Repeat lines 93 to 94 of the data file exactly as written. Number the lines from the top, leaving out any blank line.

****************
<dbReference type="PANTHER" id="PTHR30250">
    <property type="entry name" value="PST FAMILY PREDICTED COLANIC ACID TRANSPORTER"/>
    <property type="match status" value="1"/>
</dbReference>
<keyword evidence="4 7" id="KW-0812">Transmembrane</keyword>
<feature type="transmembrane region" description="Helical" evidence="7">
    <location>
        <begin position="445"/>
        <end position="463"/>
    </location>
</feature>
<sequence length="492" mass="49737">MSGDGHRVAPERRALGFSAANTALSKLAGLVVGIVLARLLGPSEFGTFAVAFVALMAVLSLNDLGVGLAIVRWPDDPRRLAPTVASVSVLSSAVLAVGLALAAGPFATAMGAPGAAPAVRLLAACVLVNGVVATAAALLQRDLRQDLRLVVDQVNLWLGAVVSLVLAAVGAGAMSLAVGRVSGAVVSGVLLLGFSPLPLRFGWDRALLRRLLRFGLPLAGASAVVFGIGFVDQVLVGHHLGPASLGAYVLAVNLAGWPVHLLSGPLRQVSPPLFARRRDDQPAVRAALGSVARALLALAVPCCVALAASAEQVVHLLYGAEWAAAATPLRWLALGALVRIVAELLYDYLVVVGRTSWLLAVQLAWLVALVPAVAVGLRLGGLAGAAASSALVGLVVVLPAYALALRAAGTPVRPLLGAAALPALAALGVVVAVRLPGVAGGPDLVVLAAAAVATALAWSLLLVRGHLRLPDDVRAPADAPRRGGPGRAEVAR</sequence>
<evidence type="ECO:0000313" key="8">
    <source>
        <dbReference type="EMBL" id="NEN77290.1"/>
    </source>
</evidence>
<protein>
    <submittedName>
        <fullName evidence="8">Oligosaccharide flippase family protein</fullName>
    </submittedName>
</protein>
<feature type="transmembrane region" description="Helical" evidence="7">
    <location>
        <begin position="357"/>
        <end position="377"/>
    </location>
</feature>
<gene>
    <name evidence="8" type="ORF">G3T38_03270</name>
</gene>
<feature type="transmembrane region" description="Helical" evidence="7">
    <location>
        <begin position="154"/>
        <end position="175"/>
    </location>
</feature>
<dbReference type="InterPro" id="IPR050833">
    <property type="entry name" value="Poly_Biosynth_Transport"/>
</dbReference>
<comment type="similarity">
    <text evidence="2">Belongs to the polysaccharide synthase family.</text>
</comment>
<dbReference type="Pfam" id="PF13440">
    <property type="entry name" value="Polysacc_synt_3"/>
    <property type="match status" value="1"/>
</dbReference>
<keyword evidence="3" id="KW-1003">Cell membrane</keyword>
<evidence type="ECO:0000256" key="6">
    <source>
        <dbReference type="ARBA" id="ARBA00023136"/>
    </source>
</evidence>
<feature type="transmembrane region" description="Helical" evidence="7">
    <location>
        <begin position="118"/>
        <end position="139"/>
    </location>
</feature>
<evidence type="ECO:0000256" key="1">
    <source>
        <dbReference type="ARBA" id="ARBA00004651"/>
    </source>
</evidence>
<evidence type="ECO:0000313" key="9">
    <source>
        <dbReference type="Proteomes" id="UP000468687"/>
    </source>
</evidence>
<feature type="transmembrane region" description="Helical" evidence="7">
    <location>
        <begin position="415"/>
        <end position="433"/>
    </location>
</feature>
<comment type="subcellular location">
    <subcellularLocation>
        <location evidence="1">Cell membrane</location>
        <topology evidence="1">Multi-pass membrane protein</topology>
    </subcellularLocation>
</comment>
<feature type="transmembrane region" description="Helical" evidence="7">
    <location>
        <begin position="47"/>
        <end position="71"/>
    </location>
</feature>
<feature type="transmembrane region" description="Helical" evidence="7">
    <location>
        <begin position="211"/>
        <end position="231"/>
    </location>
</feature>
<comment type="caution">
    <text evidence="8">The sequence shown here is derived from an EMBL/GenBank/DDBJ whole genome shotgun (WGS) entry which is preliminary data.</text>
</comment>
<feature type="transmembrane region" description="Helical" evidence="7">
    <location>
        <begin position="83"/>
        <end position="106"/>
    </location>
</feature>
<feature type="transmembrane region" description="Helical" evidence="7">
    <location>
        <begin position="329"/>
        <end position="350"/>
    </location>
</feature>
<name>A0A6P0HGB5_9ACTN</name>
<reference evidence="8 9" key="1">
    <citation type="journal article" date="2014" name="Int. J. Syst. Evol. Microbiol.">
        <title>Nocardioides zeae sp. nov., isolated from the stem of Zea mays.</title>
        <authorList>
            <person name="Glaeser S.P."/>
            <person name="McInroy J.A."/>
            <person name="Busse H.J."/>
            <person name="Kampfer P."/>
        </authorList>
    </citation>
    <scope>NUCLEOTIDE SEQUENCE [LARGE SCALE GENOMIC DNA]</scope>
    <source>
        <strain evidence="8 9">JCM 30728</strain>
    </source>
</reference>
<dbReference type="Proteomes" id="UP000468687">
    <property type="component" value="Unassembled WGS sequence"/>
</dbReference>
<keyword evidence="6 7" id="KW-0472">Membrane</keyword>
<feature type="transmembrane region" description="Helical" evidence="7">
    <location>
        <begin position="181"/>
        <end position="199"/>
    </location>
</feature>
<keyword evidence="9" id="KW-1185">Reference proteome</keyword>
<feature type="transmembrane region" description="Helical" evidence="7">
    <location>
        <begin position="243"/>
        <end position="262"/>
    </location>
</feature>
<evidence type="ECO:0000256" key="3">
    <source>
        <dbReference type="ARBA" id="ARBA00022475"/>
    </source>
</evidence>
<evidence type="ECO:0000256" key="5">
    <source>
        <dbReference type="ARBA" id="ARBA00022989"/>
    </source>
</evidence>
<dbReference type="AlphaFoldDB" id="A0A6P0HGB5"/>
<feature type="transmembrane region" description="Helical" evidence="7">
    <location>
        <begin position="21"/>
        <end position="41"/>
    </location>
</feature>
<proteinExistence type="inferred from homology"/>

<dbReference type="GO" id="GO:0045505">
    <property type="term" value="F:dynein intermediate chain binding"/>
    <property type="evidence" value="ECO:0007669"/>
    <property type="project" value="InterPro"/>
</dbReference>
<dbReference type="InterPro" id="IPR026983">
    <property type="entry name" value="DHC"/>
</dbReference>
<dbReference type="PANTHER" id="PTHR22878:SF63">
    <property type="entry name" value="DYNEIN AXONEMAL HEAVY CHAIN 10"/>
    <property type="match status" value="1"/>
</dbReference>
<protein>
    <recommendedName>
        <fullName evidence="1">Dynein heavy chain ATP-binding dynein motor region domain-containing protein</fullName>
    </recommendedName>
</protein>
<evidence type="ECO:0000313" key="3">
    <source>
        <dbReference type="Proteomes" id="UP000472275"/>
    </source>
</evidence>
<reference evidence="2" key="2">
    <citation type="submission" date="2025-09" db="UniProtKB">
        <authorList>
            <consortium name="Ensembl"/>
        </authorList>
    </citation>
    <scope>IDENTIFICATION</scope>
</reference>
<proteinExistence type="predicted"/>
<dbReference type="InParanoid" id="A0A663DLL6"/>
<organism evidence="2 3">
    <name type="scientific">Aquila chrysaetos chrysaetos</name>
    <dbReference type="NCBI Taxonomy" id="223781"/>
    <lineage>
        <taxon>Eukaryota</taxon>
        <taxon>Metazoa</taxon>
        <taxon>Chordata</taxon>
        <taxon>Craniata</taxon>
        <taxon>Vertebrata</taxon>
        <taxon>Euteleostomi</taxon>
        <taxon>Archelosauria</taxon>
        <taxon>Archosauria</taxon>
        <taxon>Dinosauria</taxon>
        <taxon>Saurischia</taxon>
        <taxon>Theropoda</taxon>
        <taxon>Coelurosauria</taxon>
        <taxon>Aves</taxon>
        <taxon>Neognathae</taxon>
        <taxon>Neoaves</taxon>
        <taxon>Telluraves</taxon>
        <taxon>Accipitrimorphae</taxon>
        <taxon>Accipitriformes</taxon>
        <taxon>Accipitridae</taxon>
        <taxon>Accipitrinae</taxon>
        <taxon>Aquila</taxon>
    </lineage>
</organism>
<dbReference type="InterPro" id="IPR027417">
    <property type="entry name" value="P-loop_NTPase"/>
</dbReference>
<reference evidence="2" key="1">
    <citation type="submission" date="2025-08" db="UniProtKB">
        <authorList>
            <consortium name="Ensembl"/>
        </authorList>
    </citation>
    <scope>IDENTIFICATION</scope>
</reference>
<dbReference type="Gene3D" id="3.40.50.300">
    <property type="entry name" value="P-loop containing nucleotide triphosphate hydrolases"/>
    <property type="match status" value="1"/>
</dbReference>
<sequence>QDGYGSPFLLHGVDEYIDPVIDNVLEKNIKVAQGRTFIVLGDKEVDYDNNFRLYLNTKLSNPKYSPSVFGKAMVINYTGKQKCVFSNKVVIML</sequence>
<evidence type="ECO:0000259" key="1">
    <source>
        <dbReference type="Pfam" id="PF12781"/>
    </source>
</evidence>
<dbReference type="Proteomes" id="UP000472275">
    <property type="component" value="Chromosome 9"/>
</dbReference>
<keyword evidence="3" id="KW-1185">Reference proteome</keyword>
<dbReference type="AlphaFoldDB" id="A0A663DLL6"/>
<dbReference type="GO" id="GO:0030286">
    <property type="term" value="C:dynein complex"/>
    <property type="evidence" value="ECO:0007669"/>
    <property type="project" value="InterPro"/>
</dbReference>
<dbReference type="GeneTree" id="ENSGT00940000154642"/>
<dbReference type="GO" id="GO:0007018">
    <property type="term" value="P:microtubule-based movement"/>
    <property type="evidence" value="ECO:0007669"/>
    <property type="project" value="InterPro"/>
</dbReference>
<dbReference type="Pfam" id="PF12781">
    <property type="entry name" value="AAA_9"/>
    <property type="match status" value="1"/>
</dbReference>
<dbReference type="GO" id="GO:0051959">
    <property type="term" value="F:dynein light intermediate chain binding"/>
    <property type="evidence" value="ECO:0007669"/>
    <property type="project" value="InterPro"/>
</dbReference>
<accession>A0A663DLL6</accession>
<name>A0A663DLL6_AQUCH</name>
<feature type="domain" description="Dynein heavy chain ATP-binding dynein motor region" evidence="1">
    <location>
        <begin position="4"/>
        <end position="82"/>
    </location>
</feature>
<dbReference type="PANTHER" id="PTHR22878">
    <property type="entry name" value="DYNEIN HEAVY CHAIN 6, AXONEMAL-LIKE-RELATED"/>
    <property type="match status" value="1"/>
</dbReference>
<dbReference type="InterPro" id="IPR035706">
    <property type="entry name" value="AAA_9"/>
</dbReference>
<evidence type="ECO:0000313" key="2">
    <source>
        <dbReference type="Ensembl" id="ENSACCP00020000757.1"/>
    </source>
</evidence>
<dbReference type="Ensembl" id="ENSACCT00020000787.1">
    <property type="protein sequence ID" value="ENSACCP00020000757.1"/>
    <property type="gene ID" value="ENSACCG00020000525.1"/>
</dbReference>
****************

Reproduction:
</feature>
<comment type="caution">